Landesamt für Denkmalpflege und Archäologie Sachsen-Anhalt
Landesmuseum für Vorgeschichte
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The Pleiades

The seven daughters of Atlas

Left: Last visibility of the Pleiades on the 10th of March (of the present-day calendar), right: first setting in the western morning sky on the 17th of October (of the present-day calendar) (© LDA Sachsen-Anhalt)

The only cluster of stars on the Nebra Sky Disc is a group of seven gold dots placed closely together. It is very probable that these represent the Pleiades. In Europe, these stars are of great importance for the agricultural calendar. Their last moment of visibility in the evening sky in the west, on the 10th of March, is when sowing begins. Their setting in the western morning sky, on the 17th October, is the start of the harvest. On the Sky Disc, the Pleiades are depicted in the western sky, between the March crescent and the October full moon - a combination which can only be seen at the latitude in which central Germany lies. The Sky Disc could therefore be used as an ideal calendar for the start and end of the farmer's year.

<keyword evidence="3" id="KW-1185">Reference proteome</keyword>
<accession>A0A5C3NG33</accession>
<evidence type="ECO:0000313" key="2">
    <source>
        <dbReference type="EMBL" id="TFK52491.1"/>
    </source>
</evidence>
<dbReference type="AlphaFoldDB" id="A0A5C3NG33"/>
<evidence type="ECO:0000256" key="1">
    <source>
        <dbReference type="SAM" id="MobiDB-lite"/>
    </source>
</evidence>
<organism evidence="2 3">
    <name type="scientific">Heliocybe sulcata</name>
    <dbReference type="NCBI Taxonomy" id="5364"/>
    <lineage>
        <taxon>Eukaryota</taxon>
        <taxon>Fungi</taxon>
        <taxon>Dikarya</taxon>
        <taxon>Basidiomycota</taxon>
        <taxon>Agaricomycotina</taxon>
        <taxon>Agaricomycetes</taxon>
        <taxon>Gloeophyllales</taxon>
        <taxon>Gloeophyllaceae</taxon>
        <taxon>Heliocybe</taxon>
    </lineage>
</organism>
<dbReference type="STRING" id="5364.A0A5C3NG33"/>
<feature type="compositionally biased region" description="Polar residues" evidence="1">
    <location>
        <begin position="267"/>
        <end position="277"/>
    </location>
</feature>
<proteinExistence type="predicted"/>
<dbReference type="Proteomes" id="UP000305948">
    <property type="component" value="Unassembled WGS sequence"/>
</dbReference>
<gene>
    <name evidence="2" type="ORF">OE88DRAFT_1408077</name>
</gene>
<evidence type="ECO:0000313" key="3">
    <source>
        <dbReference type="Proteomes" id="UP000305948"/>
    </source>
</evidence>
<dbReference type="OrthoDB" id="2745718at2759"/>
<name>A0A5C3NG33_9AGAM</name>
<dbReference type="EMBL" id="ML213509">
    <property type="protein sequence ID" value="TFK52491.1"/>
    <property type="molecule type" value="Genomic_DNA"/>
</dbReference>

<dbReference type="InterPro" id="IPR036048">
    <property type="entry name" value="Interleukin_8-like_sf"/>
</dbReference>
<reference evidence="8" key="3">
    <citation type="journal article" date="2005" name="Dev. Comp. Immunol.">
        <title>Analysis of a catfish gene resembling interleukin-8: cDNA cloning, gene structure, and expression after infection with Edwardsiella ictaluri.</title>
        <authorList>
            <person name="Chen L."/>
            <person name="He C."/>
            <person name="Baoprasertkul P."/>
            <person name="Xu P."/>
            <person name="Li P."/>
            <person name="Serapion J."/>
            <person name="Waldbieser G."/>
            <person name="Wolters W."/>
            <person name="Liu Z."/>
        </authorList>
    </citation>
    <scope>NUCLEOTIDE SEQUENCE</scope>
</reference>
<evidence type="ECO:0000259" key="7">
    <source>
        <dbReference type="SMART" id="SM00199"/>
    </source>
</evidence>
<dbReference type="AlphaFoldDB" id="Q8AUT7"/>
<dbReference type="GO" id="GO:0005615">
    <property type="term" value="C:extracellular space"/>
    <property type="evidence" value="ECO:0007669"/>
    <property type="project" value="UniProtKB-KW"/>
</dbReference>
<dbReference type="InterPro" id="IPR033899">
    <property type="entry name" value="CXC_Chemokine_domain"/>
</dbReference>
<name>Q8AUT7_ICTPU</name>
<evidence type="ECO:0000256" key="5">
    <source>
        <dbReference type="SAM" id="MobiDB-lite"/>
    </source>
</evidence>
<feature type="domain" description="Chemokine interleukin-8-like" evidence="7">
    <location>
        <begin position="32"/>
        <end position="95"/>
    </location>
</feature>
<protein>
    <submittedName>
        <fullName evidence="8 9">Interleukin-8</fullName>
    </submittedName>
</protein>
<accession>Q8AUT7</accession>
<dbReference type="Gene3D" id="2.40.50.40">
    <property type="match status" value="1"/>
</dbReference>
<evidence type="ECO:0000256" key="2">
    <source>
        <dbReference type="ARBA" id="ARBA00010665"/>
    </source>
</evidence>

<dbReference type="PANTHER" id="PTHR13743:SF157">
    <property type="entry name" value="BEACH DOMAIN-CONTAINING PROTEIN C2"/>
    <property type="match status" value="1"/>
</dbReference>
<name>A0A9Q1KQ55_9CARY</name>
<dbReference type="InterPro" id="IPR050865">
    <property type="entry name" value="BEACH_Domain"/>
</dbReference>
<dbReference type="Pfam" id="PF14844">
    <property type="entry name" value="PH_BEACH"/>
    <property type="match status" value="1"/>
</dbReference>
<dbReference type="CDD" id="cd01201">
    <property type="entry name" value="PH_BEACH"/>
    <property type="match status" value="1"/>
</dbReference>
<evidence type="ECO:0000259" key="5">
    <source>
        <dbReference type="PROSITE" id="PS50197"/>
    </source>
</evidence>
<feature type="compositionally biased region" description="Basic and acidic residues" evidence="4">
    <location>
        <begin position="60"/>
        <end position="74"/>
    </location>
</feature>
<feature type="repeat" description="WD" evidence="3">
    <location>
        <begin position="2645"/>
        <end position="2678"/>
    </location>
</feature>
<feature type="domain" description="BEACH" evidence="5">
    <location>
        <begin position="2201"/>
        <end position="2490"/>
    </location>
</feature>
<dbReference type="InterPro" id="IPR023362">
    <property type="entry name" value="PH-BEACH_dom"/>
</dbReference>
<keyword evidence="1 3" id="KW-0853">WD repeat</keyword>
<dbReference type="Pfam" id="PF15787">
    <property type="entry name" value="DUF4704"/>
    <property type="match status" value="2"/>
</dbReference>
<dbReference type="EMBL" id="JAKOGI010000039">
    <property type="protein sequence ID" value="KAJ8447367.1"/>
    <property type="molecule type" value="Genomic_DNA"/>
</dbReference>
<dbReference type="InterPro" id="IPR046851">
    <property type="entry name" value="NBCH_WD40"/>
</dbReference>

'When the stars of the Pleiades, daughters of Atlas, arise,

Then begin the harvest, but plough when they sink away;

For forty days and forty nights they stay hidden,

But when they appear again as the year circles round,

Shining brightly, then begin to whet the sickle.'

 

Hesiod (8/7th c. BC), Works and Days, lines 383-387